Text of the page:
So I spent most of the weekend in front of the computer.
I was getting regular phone calls from Matt detailing what was going on with Annabelle and Holly down in San Diego. I would then log in to update his blog so that all the friends and family could check in on their progress. One of those times when the power of the internet is really appreciated. There are so many people following Annabelle's story that telephone or even e-mail trees seemed insufficient to reach all the people in her circle. I'm sure there were many people leaving The Dawg Run up on their computers and hitting refresh every 15 minutes hoping for a new post and update. It was a blessing to get to talk to Matt so frequently. Annabelle really is a miracle in the making, and it was my pleasure to do my part to share the story.
When I wasn't on my laptop updating Matt's blog, I was in front of the new desktop starting work on the RAGNAR video. There is a contest for the best video, and the submission deadline is August 31st. I wanted to get started because I knew there was so much video footage and so many great photos to try to squeeze in. Even though it was a 30 hour relay, I think I need to keep the video submission to a reasonable 5 to 7 minutes. I will probably do a longer version for the year-in-review DVD so the participants can see more of the great pictures and videos from the relay.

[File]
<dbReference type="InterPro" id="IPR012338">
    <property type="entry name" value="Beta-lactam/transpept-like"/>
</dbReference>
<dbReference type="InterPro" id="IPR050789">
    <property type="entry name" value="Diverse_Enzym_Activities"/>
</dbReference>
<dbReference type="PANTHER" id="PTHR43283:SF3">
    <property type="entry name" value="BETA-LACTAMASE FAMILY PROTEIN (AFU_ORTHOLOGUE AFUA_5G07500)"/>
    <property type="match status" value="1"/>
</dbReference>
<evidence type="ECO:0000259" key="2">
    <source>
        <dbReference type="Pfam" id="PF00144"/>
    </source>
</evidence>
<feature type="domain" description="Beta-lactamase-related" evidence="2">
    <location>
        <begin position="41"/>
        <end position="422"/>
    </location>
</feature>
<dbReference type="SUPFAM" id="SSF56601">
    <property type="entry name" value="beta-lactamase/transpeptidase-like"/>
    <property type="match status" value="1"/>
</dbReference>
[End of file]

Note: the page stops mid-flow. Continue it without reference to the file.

Vista has turned out to be the memory hog it was billed to be. The video/DVD software was running incredibly slow, sometimes locking up completely. The computer came with 1 gig of RAM, and Windows Vista was taking up half of it at idle. The video software was too much of a drag to be supported by the remaining half. The new, faster processor was hardly being taxed as the flood of information was trying to go through the pin hole remaining in the Vista clogged arteries.
I found 4 gigs of memory on sale, so now everything is running much more smoothly. Even so, I needed to chop up the project into smaller bits as adding all the video files to one project overwhelmed the program. Just like wider highways will be ultimately filled with more cars, software will continue to grow to fill larger memory sticks and faster memory.